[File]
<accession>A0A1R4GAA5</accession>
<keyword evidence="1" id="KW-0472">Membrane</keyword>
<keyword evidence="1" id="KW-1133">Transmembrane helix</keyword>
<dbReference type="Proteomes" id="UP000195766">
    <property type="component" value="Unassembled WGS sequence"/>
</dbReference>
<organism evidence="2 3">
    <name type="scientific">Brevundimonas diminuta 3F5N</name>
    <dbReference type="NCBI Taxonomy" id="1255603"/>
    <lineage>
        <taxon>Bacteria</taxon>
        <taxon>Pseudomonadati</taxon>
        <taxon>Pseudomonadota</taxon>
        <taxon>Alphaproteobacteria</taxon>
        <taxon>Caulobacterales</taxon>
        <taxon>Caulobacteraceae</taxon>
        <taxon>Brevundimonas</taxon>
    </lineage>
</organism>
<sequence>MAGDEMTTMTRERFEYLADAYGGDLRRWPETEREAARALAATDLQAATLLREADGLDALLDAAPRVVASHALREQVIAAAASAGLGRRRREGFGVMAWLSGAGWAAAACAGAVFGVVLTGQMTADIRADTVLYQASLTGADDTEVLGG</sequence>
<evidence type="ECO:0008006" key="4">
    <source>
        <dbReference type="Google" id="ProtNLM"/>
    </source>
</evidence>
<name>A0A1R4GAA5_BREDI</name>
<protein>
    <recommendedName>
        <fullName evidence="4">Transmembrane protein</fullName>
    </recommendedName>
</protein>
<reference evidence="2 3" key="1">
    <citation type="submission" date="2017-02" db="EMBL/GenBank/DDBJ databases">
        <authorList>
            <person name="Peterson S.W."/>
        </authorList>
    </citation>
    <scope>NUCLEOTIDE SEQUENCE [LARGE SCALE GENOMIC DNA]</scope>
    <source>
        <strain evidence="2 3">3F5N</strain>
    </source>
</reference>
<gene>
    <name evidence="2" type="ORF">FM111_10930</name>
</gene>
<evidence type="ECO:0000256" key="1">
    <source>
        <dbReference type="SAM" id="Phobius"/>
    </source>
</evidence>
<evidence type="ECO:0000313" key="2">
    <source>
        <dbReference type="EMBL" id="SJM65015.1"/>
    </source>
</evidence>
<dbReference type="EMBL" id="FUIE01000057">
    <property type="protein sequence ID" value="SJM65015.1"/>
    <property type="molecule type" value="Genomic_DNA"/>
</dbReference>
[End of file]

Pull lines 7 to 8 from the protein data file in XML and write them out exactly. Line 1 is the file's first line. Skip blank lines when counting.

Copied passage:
<organism evidence="2 3">
    <name type="scientific">Brevundimonas diminuta 3F5N</name>